Ireland, as a common North American ideal: the place foreseen as the magic dream where fairies frolic in the meadows, the rolling hills capture mists and the edges of rainbows, and the people are charming and perfectly gorgeous. Ireland, as a real functioning modern country: a country with all the flaws and fierceness of any other, fully capable of being complex and progressive.
There is an awkward clash of these two Ireland’s. Here is what happened when I, a Celtic mythology nerd, discovered that Ireland now has moved beyond the medieval lore that is written in 8th century manuscripts. Ireland has moved beyond the restrictions of the ancient world of their stories and mythologies. The creatures are real, the people are real, and I have yet to stumble upon any hidden passageway into the otherworld. Ireland is not the same as the mythological description, and I’m a little bummed about that.
I shouldn’t be disappointed. I, and others, wrongfully project a false ideal onto Ireland, which somewhat denounces Ireland for how it exists as a modern country. The real Ireland has flaws and conflicts that don’t always get solved by an ancient King or war hero. There isn’t any High King of Tara drinking Mead out of a bronze chalice. But, there is a reality here that makes it better than a fleeting fairy tale.
Aside from my medieval belief on what Ireland was, I heard a more popular version painted by people who I talked to before I made my way to the University of Limerick for the semester. I was confronted with the ever so common Canadian version of Ireland back to my favorite coffeeshop in my home university’s town. Here I was sat with a perfect latte on a chilly Canadian December, where an acquaintance spotted me and said “Rachel, you’re going on exchange next semester, right? Where are you going?”
“I’m going to Ireland.”
Cue her squeal. Cue the jealousy swelling in her as bright and as green as she knew Irish shamrocks would be. She began preaching about how much she wanted to go to Ireland in order to “find her husband there.”
That was not the first time I heard a statement like this. My dentist even boasted about her dream to book a one way ticket to Ireland to find her perfect man. She pointed to the map of Ireland hanging in her office- “See! I look at it every day and daydream about what it would be like to live there.”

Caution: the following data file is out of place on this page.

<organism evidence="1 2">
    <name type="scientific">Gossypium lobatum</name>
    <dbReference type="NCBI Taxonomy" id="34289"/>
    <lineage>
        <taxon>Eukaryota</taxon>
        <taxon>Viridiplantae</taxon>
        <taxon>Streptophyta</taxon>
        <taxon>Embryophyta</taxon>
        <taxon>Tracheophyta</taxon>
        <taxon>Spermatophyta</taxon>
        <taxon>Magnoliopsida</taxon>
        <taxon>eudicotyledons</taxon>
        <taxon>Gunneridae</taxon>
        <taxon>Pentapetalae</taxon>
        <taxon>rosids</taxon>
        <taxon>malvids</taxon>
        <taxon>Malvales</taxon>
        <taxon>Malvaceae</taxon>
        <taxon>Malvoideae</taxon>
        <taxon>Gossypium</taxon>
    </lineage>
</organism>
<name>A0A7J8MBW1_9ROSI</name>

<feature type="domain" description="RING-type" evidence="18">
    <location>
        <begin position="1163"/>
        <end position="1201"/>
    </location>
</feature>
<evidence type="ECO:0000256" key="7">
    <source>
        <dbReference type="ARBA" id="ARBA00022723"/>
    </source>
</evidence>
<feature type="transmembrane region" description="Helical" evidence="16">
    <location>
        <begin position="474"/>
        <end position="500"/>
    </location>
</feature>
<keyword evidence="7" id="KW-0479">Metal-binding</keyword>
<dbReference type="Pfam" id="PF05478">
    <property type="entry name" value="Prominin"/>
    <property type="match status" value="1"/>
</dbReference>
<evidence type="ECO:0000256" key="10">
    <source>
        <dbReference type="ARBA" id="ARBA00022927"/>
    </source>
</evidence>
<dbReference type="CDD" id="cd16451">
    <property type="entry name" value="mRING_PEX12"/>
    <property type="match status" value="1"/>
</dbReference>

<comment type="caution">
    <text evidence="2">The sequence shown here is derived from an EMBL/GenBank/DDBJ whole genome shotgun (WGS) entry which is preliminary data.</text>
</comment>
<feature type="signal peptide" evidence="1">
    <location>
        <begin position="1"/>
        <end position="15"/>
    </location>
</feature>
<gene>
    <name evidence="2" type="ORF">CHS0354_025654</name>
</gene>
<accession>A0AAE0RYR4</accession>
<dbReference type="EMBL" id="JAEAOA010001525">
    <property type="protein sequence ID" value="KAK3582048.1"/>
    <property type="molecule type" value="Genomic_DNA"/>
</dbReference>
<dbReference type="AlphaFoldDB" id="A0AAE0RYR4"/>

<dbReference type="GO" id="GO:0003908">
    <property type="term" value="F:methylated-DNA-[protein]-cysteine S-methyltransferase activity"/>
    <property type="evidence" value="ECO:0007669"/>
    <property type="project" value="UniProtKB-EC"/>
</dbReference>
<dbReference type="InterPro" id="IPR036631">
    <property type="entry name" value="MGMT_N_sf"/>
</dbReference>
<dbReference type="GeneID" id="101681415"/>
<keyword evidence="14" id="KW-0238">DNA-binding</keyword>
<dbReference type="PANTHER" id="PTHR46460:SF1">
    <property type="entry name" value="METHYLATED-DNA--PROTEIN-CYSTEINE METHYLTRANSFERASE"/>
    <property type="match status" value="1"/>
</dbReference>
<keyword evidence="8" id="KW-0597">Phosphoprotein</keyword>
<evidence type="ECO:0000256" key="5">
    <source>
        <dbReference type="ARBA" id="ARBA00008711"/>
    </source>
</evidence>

The fantasy of the Irish man in North America is of a handsome mystery as they stand majestically on the Cliffs of Moher and the wind engulfs his perfect form (probably blowing his dark, unkempt hair). He would be tall, strapping, with piercing green eyes. He would be the personification of charm and, most importantly, his accent would be heart stopping.
Recently, my friend travelled to visit me in Ireland from Canada. She was so excited to go and meet the Irish people and to hear their exotic accents. After spending a night out and meeting a few people she came to an upsetting realization: they’re not different. They’re not wind blown, they’re not wearing knit sweaters and reciting old Irish poetry. They are regular people.
So, now I’m up to two realizations: the nation of Ireland is a modern and changing place, and Irish people are regular people.
Of course, in retrospect, it would seem that these realizations shouldn’t be realizations at all. It should be expected that a new place would be different than what it seemed before hand. More importantly, it should be different than how it is presented in the mythologies. I would like to point out that these differences make Ireland so much better in reality; because it is alive and dynamic. Frankly, I’m glad I haven’t met the Mr. Ireland and that the modern world of mythology remains illuminated between manuscript pages. Ireland is more than those things because it is real, and the real Ireland is worth boasting about.
So what have I found in Ireland? It is surreal in the way that it contains years of age. The old world rings true within the castles that dot the countryside. The people here will tell you like it is, there is not hesitation towards honesty, and they are the truest most immediate friends on earth (as far as I have seen). Sheep frolick in the meadows with their baby lambs, daffodils grow in February, and the accent is still fairly charming. Maybe there is magic here afterall.
By University of Limerick International Student Rachel Revoy